News that Iron Trades, Britain's foremost employers' liability insurer, had issued writs against T&N to recover money previously paid out for 35 compensation claims appeared in The Sunday Business newspaper. Recently, the Sunday Times reported that T&N was hoping to "boost its flagging share price by taking out insurance that would cap its liability for compensation over asbestos-related diseases." Should this come to pass, T&N would be a prime take-over target. In addition to these problems, Sir Colin Hope returns to the boardroom this Autumn knowing that a decision on an equitable claim for restitution and indemnity in the Chase Manhattan Bank case remains outstanding. Oral arguments were heard on these issues during the Spring; it is in the judge's discretion to make a substantial award. A spokesman for Chase has confirmed that regardless of the outcome on these issues, the bank will apply for a retrial. What with that and the decision of the Supreme Court vis-à-vis jurisdiction in the Georgine Settlement, T&N board members must be holding their collective breaths.
3. Inadequate Performance of Respiratory Protective Equipment
Research commissioned by a government agency has confirmed that the level of protection achieved by respiratory protective equipment (RPE) in 'real-life' asbestos removal situations is way below that measured in standard laboratory tests. The scientists commissioned by the Health & Safety Executive (HSE) to observe conditions inside asbestos stripping enclosures and measure the workplace performance of full-facepiece respirators found that theoretical performance levels were at least fifty times higher than those actually achieved in the workplace. Repeated measurements of fiber concentrations in stripping enclosures at eleven sites showed that "full-facepiece powered high-efficiency respirators do not provide adequate protection for other than well conducted manual wet crocidolite or amosite strips and well conducted wet manual and power tools strips of chrysotile." The report entitled: Workplace Effectiveness of Respiratory Protective Equipment for Asbestos Removal Work by R .M. Howie et al was made public in June, 1996. The authors concluded that: facial dimensions, work rate and the likelihood of sweating affected the performance of powered respirators, dry stripping, the use of power tools and grit blasting elevated the ambient fiber concentration within enclosures to dangerous levels, sub-contractors were more likely to use inadequate respirators than were permanent employees, RPE used by operatives was often inadequately maintained and shoddy working practices were responsible for environmental contamination.
Following publication of this report, the HSE announced plans to issue new sets of guidance notes for: low-dust methods of asbestos removal and the selection, use and maintenance of RPE for asbestos removal. In the meantime, employers are being cautioned to suppress fiber creation at source through the use of wet removal methods, cut-and-wrap procedures, direct vacuuming and the avoidance of grit-blasting and power tools. HSE inspectors will now require method statements to include information on control measures for preventing heat stress in extreme working conditions. Consultation with industry groups on improvements in supervision and training is planned. The current issue of The Academy, a publication of the Thermal Insulation Contractor's Association, discusses the Howie report in articles by independent scientists, RPE manufacturers, technical and government experts. On November 19, the British Occupational Hygiene Society will be discussing asbestos removal operations at a London conference.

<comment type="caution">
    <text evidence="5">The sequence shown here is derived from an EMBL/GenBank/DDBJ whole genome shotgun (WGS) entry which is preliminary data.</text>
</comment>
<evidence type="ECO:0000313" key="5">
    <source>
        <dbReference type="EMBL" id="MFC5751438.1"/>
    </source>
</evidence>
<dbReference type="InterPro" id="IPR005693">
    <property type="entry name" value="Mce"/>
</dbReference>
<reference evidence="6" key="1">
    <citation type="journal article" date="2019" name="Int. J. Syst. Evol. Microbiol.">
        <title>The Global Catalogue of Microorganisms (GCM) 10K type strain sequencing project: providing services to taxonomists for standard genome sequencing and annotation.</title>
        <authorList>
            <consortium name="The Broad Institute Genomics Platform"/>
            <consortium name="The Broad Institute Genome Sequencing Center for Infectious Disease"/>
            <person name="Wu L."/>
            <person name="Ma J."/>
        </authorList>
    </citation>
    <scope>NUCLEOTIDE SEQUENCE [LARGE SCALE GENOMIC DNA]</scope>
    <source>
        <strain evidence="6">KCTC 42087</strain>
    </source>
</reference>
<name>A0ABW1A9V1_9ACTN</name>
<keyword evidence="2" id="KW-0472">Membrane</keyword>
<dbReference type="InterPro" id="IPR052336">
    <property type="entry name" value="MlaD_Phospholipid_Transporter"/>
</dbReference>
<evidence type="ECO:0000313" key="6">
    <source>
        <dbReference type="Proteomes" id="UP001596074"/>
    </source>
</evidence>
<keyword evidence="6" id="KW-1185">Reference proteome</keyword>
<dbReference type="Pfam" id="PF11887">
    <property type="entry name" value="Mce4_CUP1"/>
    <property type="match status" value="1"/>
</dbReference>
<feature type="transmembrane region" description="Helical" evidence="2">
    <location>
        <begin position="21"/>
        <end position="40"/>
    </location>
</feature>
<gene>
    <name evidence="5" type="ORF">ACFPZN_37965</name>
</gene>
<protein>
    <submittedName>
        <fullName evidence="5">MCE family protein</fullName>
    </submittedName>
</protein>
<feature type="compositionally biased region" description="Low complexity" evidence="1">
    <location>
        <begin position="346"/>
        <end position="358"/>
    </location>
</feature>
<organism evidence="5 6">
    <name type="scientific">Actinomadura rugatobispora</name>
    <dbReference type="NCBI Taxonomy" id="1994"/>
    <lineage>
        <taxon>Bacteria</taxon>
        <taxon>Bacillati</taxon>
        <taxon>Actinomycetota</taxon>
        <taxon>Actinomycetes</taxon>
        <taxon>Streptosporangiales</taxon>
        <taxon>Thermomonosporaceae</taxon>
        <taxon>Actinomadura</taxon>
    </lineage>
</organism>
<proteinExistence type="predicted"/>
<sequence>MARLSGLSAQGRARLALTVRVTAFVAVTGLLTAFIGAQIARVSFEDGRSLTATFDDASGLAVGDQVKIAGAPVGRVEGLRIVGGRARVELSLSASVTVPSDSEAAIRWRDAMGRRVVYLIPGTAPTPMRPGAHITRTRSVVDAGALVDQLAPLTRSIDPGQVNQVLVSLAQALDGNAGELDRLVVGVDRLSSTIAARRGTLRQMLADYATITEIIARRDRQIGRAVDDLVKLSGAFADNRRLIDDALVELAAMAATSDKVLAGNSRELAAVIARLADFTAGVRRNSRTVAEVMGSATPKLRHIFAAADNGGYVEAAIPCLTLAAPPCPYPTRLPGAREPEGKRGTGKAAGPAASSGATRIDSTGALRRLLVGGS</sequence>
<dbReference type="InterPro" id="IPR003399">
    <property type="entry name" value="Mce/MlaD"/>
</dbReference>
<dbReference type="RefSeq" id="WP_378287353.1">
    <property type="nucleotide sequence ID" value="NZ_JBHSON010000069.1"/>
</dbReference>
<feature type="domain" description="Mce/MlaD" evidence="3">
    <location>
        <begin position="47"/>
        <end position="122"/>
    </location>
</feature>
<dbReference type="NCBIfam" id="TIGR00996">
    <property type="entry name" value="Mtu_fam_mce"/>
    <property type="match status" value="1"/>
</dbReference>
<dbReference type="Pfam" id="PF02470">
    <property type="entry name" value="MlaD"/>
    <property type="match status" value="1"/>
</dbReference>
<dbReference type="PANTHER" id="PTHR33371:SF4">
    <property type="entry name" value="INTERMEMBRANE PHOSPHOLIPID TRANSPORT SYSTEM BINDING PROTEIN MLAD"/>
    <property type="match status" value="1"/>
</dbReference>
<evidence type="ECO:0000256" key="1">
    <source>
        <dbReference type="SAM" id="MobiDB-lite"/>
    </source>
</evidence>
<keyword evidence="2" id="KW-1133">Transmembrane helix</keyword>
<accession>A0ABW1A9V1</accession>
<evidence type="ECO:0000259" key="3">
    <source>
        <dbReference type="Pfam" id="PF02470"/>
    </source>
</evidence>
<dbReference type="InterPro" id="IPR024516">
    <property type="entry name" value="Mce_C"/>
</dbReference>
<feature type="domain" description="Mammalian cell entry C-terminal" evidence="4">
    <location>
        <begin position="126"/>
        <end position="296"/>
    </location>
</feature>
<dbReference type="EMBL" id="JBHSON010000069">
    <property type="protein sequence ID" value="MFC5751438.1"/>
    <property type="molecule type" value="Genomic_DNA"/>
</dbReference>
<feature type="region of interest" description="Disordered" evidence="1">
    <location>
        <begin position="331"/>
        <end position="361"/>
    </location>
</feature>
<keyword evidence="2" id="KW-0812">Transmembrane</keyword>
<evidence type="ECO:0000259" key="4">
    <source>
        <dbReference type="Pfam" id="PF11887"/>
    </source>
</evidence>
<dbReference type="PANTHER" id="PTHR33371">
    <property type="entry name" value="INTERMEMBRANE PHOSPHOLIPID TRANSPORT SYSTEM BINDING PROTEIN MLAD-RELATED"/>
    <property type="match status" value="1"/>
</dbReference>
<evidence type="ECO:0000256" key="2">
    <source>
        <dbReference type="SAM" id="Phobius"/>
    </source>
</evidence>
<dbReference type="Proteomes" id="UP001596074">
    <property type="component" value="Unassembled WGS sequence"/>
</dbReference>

4. Campaign for Ministry of Defence Asbestos Victims
The campaign for equality of treatment for victims who were exposed to asbestos during military service has been making steady progress since it was reported in the Autumn, 1995 newsletter. The campaign, supported by the Evening Herald newspaper in Plymouth and backed by local people, politicians and trade unions, seeks to overturn the law which allows civilian workers but prohibits former service personnel from suing the Ministry of Defence (MOD) for occupational exposure to asbestos. On May 21, a conference was held in the House of Commons to focus attention and explore possible solutions to the problems of ex-servicemen. Organized by the Asbestos-Related Diseases Association with the backing of David Jamieson (MP for Plymouth-Devonport) and the support of the Association of Personal Injury Lawyers, the one-day meeting was attended by victims, their families, solicitors, barristers, victim support groups, politicians and journalists. There was cross-party agreement that the current situation was patently unfair. David Jamieson said: "There is a sense of profound injustice that men who were working in civilian organisations can claim compensation for exposure, but those in the military cannot." Paul Murphy MP promised that an incoming Labour government would "undertake a review of the whole problem facing asbestos-poisoned servicemen." Earl Howe, Under Secretary of State for Defence with responsibility for the Navy, claimed that: "ex-service asbestos victims are not disadvantaged when compared to civilian counterparts."